REVIEW: ‘On Their Bodies’ a highlight of ADF season
The “On Their Bodies” program of solos definitely ranks as a highlight of the American Dance Festival’s 81st season. In these solos, performed Tuesday and Wednesday at Durham Performing Arts Center, Shen Wei, Doug Varone, Stephen Petronio and Ronald K. Brown offer evocative performances full of power, grace, heart and wisdom.
Even the order of this program works to showcase these solos. The first and last performances feature Shen and Brown, both dressed all in white. In their inimitable styles, both bring a deep, spiritual aspect to their work. In the two “middle” performances, Varone and Petronio, both tall, physically impressive dancers, use their physicality for dramatic effect, but also demonstrate their ability to express vulnerability.
Shen’s “Variations,” to Arvo Part’s “Variations for the Healing of Arinushka,” draws us into a place of calm, peace and beauty. That’s because Shen centers himself in that place and from there, performs a meditative, seamless flow of supple moves.
He slowly twists and turns, his head leaning way back as though providing a counter-weight. The air seems to support him; sometimes his arms appear to float. He makes everything look easy. Even, when he kicks one leg high to the side, this seems effortless and doesn’t interrupt the flow. He embodies a timelessness in which he appears ageless.
In “The Fabulist,” Varone expresses both the confidence of youth and the vulnerability of getting older. He makes huge gestures, arms wide and high, hands spread. He also makes his body look small by bending over, head tucked in as though he has no neck, vulnerable and bracing for the next calamity. There’s a sense of loss and mortality, enhanced by an excerpt from David Lang’s haunting, beautiful “Death Speaks,” sung by Shara Worden. Varone places his hand on his heart then moves his hand down his chest as though feeling to see if he’s still has a temporal body, of this world.
Losses add up as a person grows older – loss of people, of youth. By dance’s end, however, there’s a sense of perseverance and defiance. Varone, bent over, hands on his back as though his back hurts, lifts one fist and makes a punching motion as though to say, “I’m still here.”
Ben Stanton’s lighting design helps give this “tale” a dramatic, epic quality. This design includes murky, smoke-filled spotlights and sudden moments of complete darkness. Sometimes, light etches just the outlines of Varone’s torso, his face in darkness. Another time, he’s bathed in an ethereal, blindingly white light.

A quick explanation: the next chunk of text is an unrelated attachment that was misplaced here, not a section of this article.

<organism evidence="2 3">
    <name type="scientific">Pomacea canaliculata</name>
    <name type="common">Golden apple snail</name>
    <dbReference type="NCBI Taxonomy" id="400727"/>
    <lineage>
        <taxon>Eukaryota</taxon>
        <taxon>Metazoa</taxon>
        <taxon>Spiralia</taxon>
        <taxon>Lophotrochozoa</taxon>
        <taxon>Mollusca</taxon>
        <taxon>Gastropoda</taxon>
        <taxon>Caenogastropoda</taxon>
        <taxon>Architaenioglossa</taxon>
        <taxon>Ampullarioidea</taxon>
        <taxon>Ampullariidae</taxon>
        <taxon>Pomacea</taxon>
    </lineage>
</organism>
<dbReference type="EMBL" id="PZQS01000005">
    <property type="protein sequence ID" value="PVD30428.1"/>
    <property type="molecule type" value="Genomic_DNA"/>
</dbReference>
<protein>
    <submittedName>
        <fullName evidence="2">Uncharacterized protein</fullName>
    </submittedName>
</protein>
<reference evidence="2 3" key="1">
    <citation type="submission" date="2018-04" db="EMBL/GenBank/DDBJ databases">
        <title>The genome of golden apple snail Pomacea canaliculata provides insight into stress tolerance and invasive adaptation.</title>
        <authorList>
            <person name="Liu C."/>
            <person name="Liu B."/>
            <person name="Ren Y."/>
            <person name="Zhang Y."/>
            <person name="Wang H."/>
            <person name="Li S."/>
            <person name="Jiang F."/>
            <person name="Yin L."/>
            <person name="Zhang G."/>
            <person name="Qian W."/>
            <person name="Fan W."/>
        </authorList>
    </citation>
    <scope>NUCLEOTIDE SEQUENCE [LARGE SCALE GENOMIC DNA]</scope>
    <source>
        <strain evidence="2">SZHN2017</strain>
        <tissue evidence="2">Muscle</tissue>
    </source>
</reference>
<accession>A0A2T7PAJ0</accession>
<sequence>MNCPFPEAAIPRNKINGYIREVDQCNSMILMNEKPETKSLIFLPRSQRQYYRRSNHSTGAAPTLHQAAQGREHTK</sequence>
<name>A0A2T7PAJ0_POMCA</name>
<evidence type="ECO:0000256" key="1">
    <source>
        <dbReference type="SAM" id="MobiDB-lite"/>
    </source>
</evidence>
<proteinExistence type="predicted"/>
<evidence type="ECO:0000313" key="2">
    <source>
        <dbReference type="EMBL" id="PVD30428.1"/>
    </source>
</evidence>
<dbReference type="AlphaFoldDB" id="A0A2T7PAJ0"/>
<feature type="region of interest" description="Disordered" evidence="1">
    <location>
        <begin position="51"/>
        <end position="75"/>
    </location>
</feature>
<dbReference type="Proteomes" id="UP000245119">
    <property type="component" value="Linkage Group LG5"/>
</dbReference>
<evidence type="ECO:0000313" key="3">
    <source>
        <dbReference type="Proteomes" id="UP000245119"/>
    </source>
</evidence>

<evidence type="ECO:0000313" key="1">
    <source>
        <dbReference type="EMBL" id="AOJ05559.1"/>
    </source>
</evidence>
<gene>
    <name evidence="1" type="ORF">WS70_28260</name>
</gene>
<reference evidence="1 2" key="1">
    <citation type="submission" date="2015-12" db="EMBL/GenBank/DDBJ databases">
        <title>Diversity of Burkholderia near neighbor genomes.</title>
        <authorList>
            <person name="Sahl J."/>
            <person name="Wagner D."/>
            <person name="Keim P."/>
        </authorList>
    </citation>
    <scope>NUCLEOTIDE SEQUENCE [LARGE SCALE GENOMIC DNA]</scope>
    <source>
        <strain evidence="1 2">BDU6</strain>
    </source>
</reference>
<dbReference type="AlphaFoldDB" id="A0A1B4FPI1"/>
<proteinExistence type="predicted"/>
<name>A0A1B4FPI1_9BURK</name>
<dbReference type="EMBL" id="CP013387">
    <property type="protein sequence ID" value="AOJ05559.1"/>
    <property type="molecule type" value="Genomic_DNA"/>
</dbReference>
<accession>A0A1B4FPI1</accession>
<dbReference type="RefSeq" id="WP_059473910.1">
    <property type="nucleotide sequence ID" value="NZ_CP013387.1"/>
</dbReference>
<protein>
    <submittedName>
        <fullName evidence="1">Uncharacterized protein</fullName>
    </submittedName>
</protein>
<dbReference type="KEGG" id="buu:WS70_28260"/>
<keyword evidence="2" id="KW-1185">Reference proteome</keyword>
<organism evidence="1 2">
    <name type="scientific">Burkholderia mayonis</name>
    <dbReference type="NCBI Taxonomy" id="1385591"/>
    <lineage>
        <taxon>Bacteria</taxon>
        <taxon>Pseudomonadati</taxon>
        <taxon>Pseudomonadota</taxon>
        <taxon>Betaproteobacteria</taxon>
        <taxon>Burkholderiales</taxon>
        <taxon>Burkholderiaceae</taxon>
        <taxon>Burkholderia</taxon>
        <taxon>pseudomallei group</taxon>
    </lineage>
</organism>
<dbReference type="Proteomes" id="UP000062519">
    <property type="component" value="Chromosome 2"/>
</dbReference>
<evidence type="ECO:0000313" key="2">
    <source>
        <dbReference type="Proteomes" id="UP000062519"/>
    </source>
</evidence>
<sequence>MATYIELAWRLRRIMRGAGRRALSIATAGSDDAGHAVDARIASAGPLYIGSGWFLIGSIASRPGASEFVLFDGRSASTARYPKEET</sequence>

In “Big Daddy,” Petronio includes speaking and reading text as well as movement in this moving tribute to his father.
Text -- excerpts about his father from Petronio’s autobiography, “Confessions of a Motion Addict” -- serves as the primary way he honors his father’s memory. Movement comes in short bursts. At one point, text and movement are in sync. Petronio describes how his father loved to play sports but could not interest his son in it. Then, the dancer delivers a sequence of sports movements, like hitting a baseball, but in a frantic, somewhat awkward way as though imagining what it would have looked like if he had tried it.
While actual movement plays a secondary role, we see movement nonetheless in Petronio’s vivid descriptions of his father, dancing the foxtrot with his mother, eating with gusto. Petronio also writes of how, as a child, he would dive off a diving board, even though he didn’t know how to swim, trusting his father would catch him. In the end, it’s his father, who places himself in Petronio’s hands, trusting his son to help him.
The dance ends, as Petronio says, “This is the story of a man. He is my father and he’s gone and that’s final.” Then, the dancer, his back to the audience, walks away.
Ronald K. Brown also honors his late father in “Through Time and Culture” but not in an obvious way. He pays tribute by continuing to do what he loves, which is dancing – something his father encouraged and supported. , and remembering his father, who supported and encouraged him to do this – and others who have done the same and are no longer on this earth. His dance celebrates life in his embodiment of rhythm as well as in movements, grounded in the African tradition, to Mother Earth. He leaves the earth in short jumps. Other movements have buoyancy. His performance is reverent and mesmerizing.